It takes two weeks for your body to develop an immune response to the flu vaccine. The sooner you get a flu shot, the more protected you'll be.
Don’t Wait: Get Vaccinated Against the Flu
While the flu season generally starts in October, its peak period -- typically between December and February -- can put you at the greatest risk, especially when you’re traveling. According to Rohan Dang, MD, a family medicine doctor at Duke Primary Care Waverly Place, the flu vaccination is recommended from now until at least March.
“Many people carry the flu virus without realizing it, which is why it’s important to get an immunization to protect yourself,” Dr. Dang said. “If you’re generally healthy, you’re also taking a step to help protect your family, friends, and coworkers who might be more vulnerable to serious health problems from the flu than you are.”
While the flu vaccine is recommended for almost everyone, certain populations are more vulnerable -- for example, people over 65, young children, those with respiratory illnesses such as asthma, or illnesses that lower your immunity. People who have certain chronic diseases, such as severe asthma or an immune disorder, should talk with their doctors first.
No More Excuses
People have a variety of reasons for not getting a flu shot, but for the most part, Dr. Dang said, the benefits outweigh the concerns.
“People often mention that the vaccine may not work well, or that they know somebody who got a vaccine and still got the flu,” he said. It’s true that no vaccine can be 100% effective because experts prepare a new flu vaccine each year based on their scientific predictions of the virus strains that will strike. However, flu shots are proven to reduce your risk of getting the flu and may help reduce the severity of symptoms if you do get sick.
“This is your best bet to avoid getting sick,” said Dr. Dang. “That’s huge if it spares you five-to-seven days of severe illness, missed time at work, possibly serious or even life-threatening complications of the flu -- and reduces the risk of spreading it to other people.”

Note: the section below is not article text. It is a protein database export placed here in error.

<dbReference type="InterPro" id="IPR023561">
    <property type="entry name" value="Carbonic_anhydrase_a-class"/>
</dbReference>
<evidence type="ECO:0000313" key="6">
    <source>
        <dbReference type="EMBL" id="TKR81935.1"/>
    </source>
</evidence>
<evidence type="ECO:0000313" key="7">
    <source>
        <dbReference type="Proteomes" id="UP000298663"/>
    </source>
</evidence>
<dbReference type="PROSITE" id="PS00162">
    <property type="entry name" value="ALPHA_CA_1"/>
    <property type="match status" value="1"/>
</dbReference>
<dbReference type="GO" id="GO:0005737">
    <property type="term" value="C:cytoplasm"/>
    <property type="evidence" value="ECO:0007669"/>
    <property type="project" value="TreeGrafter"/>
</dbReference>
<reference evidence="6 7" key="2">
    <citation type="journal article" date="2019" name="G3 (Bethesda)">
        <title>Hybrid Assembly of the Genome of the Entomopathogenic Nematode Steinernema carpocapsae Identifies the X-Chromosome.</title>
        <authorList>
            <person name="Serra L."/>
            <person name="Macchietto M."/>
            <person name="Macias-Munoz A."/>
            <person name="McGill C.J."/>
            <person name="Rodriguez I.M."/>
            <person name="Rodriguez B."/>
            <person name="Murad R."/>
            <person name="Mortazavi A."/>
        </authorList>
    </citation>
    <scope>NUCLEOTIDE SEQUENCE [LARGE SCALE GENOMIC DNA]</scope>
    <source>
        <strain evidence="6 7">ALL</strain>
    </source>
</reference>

In the past, people with life-threatening egg allergies were told not to get the vaccine. However, there is now an egg-free flu vaccine specifically for people with egg allergies.
Pregnant women sometimes express concern about getting a flu shot, but they are actually more likely to suffer serious complications if they get the flu, and it's important for them to protect themselves.
If cost or convenience is holding you back, Dr. Dang said getting the flu vaccine is actually pretty easy. Doctor’s offices, pharmacies, clinics, and many workplaces may offer the vaccine at minimal or no cost.
See a Doctor If You Suffer Flu-Like Symptoms
Contact your doctor immediately if you do come down with flu-like symptoms, including fever, body aches, weakness, and respiratory and gastrointestinal symptoms that could range from an upset stomach to diarrhea and vomiting. You can make an appointment with your primary care doctor through Duke MyChart.
An in-person visit can confirm if you have the flu, and antiviral medication can shorten the duration of the illness. Getting treatment fast is important because the flu can lead to life-threatening infections, including pneumonia.
Even with anti-viral treatment, the flu can put you out of commission for one week or longer. If you get sick, Dr. Dang said to get lots of rest, drink lots of fluids, and eat foods that won’t upset your stomach. Home remedies like gargling with salt water for sore throat, drinking tea with ginger and honey for sore throat and cough, and doing sinus rinses with salt water for congestion can also help manage the symptoms.
Avoid Sickness; Get the Flu Shot
But to avoid all of those issues, the best course of action is to get your flu shot now.
"Because the flu strains change every year, unfortunately, you are not protected if you’ve had a vaccine or had the flu in the past,” Dr. Dang said. “Getting a yearly vaccine is the best option to help protect you and those around you.”